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I have a string like this:


and I want to make it look like this:

[(459, 521), (1834, 2736)]

That is, a list of tuples with values, not strings.

This is what I've come up with so far:

def parseAnnotation(annotation):
for c in annotation:
    if c.isdigit()==True:
thing = filter(None, thing)
return thing


['459', '521', '1834', '2736']

I have af feeling, that I've taken a longer road than necessary, so inputs to an easier approach are much welcome. Please bear with me, I am very new to Python. Thanks.

share|improve this question
def parseAnnotation(annotation):
    return [tuple(pair[1:-1].split('..')) for pair in annotation.split(',')]


Edit: literal_eval is slower (and less pythonic IMO):

In [4]: %timeit list(ast.literal_eval(strs.replace('..',',')))
100000 loops, best of 3: 17.8 us per loop

In [5]: %timeit [tuple(pair[1:-1].split('..')) for pair in strs.split(',')]
1000000 loops, best of 3: 1.22 us per loop


Another edit: forgot that you need ints.

def parseAnnotation(annotation):
    return [tuple(map(int, pair[1:-1].split('..'))) for pair in annotation.split(',')]

This is getting a little unreadable, let's write this as a loop:

def parseAnnotation(annotation):
    result = []
    for pair in annotation.split(','):
        a, b = pair[1:-1].split('..')
        result.append( (int(a), int(b)) )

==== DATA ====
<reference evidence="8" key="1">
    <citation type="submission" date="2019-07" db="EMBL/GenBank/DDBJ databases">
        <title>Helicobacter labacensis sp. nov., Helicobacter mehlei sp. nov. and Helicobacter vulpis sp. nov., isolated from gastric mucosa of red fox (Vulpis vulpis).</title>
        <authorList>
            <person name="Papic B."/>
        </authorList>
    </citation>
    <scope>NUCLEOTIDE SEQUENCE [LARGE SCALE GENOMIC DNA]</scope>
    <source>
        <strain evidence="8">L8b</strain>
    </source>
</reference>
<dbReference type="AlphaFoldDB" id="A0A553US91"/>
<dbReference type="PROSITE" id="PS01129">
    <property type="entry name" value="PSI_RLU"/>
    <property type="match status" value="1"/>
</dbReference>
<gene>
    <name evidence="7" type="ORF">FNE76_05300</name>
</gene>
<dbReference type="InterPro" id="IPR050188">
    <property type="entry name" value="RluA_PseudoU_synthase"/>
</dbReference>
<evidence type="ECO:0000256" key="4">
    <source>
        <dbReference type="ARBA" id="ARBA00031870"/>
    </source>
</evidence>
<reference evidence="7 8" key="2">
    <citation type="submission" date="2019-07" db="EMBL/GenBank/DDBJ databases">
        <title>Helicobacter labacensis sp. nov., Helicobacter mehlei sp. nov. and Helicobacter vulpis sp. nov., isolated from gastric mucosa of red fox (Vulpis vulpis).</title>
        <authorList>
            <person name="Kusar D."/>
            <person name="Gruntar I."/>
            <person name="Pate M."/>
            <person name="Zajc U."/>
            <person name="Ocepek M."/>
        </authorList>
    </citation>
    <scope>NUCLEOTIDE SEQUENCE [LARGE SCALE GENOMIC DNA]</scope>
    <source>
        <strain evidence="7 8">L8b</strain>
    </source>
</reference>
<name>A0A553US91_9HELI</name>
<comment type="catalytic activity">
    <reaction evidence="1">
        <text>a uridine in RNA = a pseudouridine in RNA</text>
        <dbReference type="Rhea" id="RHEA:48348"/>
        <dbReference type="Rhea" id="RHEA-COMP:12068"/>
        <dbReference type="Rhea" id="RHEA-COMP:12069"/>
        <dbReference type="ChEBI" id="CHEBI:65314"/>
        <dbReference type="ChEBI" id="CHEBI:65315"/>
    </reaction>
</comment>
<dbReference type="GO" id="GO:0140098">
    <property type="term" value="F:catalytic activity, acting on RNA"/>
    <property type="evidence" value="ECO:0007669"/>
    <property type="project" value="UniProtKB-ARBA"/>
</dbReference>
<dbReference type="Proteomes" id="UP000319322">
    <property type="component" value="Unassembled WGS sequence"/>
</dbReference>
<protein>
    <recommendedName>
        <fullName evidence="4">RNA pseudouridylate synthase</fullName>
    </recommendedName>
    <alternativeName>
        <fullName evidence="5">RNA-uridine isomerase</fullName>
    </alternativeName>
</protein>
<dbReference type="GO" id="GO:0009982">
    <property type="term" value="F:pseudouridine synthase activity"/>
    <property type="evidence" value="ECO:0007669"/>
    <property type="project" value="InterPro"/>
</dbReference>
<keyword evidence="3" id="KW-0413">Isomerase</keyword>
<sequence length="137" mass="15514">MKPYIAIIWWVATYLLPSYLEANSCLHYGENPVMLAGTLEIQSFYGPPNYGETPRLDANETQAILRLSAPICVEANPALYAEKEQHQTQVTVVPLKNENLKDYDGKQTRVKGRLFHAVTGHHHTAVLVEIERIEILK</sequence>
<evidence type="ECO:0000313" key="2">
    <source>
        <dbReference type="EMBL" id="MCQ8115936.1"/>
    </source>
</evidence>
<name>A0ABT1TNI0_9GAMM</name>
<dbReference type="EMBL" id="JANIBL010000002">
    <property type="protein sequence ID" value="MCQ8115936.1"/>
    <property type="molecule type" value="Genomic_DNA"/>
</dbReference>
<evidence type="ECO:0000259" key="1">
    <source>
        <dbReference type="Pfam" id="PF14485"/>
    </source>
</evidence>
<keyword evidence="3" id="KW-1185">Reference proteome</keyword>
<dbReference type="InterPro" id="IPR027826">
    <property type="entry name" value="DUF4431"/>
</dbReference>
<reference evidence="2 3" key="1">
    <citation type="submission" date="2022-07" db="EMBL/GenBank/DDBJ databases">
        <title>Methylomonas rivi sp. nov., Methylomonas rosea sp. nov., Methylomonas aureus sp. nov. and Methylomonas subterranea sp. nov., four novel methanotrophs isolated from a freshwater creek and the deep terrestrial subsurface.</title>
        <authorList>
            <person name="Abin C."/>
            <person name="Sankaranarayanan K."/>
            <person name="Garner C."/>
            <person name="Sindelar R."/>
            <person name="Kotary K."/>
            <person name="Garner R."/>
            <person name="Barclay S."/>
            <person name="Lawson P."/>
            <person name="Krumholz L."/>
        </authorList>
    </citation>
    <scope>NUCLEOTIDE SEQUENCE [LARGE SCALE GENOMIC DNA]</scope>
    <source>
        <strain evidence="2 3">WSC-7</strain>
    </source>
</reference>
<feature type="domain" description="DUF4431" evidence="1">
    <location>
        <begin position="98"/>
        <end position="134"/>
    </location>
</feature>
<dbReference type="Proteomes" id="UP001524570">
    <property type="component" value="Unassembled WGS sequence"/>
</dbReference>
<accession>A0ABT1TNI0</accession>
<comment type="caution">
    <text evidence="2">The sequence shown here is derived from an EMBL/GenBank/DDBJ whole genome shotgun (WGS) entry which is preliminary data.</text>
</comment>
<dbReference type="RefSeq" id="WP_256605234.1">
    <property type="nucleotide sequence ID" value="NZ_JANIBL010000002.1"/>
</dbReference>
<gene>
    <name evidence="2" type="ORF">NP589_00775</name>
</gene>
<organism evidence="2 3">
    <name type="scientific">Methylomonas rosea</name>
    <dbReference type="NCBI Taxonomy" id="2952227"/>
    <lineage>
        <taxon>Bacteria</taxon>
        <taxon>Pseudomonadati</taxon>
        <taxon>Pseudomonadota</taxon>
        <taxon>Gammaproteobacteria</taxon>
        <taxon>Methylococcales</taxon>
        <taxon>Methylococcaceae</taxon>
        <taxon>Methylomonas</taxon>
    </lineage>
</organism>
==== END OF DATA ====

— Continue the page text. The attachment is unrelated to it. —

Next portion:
return result

You decide if it needs to deal with invalid inputs.

share|improve this answer
I still get strings, when I write your function? This that right? – Annnnnna Dec 28 '12 at 13:17
See my edit, I forgot that you want numbers. – Pavel Anossov Dec 28 '12 at 13:18
This last edit is really nice - fits my level as well. (started programming 7 weeks ago) – Annnnnna Dec 28 '12 at 13:34
import ast
annotation = '(459..521),(1834..2736)'

def parseAnnotation(annotation):
    return list(ast.literal_eval(annotation.replace('..', ',')))

# returns [(459, 521), (1834, 2736)]
share|improve this answer
I like this version, thanks! – Annnnnna Dec 28 '12 at 13:18
AST is a huge overkill for this. Also it will throw SyntaxErrors with invalid inputs, something you wouldn't want to catch. – Pavel Anossov Dec 28 '12 at 13:31
Also I did not know the function before this comment, so I might not use this one, since it is a bit out of my curriculum. But thanks! – Annnnnna Dec 28 '12 at 13:35

using ast.literal_eval():

In [9]: import ast

In [11]: strs='(459..521),(1834..2736)'

In [12]: strs=strs.replace("..",",")

In [13]: lis=ast.literal_eval(strs)

In [14]: lis
Out[14]: ((459, 521), (1834, 2736))

In [16]: list(lis)
Out[16]: [(459, 521), (1834, 2736)]
share|improve this answer

Ok here I go with a ast-less answer (ast is not in my cv for now)

s = '(459..521),(1834..2736)'
result = []
for x in s.split(','):
    x = x.strip('()')
    x = x.split('..')
    x = [int(i) for i in x]
print result

Always try to get the pattern in the string and play a little with the strings methods.

share|improve this answer
Although when smart people advice you to use something it may be for some reason, I would go with ast, is worth the learning, and is made for this situations. – Manuel Gutierrez Dec 28 '12 at 15:35

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